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The Student News Site of Texas A&M University - College Station

The Battalion

The Student News Site of Texas A&M University - College Station

The Battalion

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Early detection key in reducing effects of breast cancer

Members of Zeta Tau Alpha demonstrate the proportion of women diagnosed with breast cancer.
Photo by Dee Huggan
Members of Zeta Tau Alpha demonstrate the proportion of women diagnosed with breast cancer. Photo by Dee Huggan

One in eight women will be diagnosed with breast cancer during her life, and some college-aged students already have experienced coping with the disease.
Hannah Hanzell, agricultural science sophomore, said her mother was diagnosed with the disease when Hanzell was 14.
“Because it didn’t run in my family, doctors looked for a mutated gene,” Hanzell said. “They found out [my mom] carried the gene, which meant I had a 50 to 75 percent chance I was going to get it.”
Hanzell decided she wanted to have a double mastectomy, the complete removal of both breasts. This was the best way to ensure she wouldn’t get cancer. The surgery was set until Hanzell discovered something that felt wrong.
“It was two weeks before my surgery when I was in the shower and I noticed something didn’t feel right,” Hanzell said. “They found two tumors, one was not cancerous and one was. I became a patient of stage one breast cancer.”
Hanzell decided to have a mastectomy performed on her right breast instead of a lumpectomy, which would only remove the tumor, to reduce the risk of cancer coming back.
“My complete right side was gone, and that was hard,” Hanzell said. “Being a senior in high school, everyone has their self-esteem issues, like, ‘I’m not pretty, I’m fat.’ Mine was, ‘I don’t have a right boob.’”
Hanzell said she drew inspiration from her mom, who went through treatment while also carrying on day-to-day activities.
“When my mom went through it, she went to all events and she was going through chemo, and chemo is not easy to go through,” Hanzell said.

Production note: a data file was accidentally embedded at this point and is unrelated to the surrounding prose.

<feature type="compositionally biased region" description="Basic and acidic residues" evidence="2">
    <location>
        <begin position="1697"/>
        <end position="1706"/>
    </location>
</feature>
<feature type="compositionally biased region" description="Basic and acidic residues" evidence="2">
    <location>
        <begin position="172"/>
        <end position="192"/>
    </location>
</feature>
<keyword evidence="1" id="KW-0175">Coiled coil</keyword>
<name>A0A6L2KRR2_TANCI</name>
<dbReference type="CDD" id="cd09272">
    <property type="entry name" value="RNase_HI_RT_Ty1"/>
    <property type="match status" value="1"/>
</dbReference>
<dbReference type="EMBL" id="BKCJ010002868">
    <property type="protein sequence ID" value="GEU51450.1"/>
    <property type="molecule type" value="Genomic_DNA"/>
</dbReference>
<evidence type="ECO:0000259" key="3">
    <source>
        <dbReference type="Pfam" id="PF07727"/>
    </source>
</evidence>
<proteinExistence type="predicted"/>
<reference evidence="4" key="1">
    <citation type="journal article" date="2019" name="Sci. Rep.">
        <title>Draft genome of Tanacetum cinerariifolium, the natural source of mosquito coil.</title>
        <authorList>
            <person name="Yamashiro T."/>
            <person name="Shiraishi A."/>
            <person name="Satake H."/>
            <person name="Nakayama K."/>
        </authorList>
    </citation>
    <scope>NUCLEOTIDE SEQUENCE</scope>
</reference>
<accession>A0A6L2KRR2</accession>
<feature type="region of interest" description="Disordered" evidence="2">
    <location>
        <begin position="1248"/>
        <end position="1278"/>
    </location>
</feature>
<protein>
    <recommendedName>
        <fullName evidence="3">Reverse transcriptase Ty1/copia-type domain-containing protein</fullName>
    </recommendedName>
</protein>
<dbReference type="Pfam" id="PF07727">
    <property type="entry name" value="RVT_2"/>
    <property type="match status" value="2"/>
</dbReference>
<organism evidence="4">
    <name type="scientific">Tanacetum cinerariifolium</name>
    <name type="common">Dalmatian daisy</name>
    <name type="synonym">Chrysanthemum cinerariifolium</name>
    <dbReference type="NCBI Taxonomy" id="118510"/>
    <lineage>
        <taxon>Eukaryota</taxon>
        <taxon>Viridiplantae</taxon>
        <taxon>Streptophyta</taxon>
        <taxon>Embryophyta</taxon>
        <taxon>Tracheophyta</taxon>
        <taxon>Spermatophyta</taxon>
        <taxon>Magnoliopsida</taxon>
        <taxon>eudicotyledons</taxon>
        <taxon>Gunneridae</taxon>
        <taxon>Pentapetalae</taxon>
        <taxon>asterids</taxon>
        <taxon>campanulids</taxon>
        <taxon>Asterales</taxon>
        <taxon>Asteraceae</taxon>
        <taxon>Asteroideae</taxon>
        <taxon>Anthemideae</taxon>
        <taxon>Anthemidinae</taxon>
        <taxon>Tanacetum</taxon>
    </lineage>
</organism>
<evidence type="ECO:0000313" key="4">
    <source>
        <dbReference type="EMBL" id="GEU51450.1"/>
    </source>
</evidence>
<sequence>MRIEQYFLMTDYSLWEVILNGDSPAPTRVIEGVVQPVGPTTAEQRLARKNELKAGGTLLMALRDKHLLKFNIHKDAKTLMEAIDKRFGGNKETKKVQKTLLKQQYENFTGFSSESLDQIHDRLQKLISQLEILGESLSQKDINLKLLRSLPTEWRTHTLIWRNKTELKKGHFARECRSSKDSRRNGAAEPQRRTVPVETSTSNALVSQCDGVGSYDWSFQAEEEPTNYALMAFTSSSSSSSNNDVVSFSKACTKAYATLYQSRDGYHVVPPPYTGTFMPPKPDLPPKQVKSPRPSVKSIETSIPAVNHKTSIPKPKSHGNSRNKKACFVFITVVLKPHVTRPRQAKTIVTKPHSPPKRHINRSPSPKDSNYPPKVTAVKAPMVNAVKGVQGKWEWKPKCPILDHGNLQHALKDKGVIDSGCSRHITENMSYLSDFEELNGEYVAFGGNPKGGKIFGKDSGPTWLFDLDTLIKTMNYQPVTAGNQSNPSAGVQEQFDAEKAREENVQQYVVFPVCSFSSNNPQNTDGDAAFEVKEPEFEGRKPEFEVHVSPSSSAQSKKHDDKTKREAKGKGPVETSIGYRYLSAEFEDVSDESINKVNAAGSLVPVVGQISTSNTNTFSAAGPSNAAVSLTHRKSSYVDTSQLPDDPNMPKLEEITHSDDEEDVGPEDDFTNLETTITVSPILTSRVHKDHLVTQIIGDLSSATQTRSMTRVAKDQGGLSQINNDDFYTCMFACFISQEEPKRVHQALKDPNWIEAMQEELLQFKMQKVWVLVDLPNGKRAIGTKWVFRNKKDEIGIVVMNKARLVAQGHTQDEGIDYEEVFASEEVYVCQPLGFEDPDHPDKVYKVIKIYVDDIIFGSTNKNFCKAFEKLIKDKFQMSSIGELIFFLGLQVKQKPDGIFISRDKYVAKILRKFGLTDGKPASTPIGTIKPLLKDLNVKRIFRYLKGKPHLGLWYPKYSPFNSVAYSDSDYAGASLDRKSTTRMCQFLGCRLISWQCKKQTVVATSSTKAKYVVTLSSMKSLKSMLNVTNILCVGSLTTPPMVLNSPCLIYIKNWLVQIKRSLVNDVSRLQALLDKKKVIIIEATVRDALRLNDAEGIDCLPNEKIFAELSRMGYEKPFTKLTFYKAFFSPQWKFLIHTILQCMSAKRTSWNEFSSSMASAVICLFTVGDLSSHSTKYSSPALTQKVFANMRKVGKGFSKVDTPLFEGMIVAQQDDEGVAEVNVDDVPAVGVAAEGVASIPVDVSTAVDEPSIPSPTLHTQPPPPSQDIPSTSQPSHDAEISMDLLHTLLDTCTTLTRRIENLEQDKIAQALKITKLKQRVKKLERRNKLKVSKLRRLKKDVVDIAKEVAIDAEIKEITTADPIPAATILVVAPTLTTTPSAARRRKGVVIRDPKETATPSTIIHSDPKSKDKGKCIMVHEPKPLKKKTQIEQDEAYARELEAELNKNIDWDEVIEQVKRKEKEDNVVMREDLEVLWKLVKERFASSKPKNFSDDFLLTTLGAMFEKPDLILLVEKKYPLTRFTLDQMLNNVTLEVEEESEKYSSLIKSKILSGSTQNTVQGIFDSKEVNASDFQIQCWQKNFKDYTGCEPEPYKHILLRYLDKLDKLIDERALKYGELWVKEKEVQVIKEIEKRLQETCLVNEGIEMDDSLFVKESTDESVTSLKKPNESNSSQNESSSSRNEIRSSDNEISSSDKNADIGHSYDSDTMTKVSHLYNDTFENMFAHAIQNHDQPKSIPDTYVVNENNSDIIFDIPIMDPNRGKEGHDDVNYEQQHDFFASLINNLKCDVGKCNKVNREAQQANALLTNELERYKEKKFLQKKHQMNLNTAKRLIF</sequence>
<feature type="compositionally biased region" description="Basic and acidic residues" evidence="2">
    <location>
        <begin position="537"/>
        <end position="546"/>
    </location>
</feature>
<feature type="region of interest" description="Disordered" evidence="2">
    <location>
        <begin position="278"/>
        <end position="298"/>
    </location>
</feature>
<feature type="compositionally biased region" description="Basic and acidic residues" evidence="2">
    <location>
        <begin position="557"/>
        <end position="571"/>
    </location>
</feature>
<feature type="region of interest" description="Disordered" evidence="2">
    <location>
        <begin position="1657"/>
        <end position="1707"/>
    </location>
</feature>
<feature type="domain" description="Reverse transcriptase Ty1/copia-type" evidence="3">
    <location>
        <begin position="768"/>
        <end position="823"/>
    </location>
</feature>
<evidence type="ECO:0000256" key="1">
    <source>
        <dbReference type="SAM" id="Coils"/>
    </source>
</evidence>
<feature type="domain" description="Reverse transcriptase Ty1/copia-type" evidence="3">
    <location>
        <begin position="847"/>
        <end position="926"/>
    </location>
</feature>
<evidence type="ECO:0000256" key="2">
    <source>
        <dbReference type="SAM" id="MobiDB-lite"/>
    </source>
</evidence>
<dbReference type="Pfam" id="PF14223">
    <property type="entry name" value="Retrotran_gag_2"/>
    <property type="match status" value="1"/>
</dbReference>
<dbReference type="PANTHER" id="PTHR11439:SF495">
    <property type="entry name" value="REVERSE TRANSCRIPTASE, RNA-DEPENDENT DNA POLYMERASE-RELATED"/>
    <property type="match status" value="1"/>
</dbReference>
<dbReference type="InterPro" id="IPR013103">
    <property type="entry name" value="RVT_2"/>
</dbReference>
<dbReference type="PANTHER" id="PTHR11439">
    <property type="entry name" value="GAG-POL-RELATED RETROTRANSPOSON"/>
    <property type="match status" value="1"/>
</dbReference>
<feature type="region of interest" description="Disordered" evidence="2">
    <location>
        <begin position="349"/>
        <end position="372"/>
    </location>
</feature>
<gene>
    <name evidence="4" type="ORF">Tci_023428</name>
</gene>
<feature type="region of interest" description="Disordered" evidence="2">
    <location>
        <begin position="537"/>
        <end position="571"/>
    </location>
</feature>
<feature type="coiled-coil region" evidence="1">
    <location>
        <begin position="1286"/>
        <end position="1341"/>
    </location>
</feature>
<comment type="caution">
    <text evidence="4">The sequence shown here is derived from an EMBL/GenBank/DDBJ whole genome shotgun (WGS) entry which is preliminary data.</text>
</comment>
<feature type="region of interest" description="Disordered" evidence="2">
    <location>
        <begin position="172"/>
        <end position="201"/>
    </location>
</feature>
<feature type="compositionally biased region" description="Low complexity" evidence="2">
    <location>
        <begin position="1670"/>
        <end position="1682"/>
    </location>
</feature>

There is more than one way to check for breast cancer, said Pamela Golub, nurse practitioner in the women’s health clinic at Beutel. Mammograms are not the only practice.
“The best thing to do is to be aware of any changes,” Golub said. “You should be checking yourself every month, right after your menstrual cycle.”
Eighty-five percent of those diagnosed have no family history of breast cancer, Golub said.
However, the percentage of women diagnosed with breast cancer in their early twenties is low, and many students brush off the idea breast problems could occur this young, Golub said.
Renee McCoy, computer science sophomore, had the same mindset until last year when she found a lump while she was showering.
“I was showering when I hit it and something felt weird,” McCoy said. “First, I didn’t think it was a big deal and just ignored it until I noticed it got bigger.”
McCoy had a sonogram, and what the doctors thought to be a cyst was actually a tumor the size of a golf ball, so she underwent a lumpectomy.
“After my surgery, we found out the tumor was not cancerous,” McCoy said. “Since then, I have met more girls that have gone through this as well, it is more common than most people think.”
Hanzell said while most women don’t think this could happen to them, she said she is proof that self-check is always necessary.
“The doctors told me I was one out of one percent of people who are diagnosed with breast cancer this young,” Hanzell said. “If you think how big the world is, one percent is a lot of people.”

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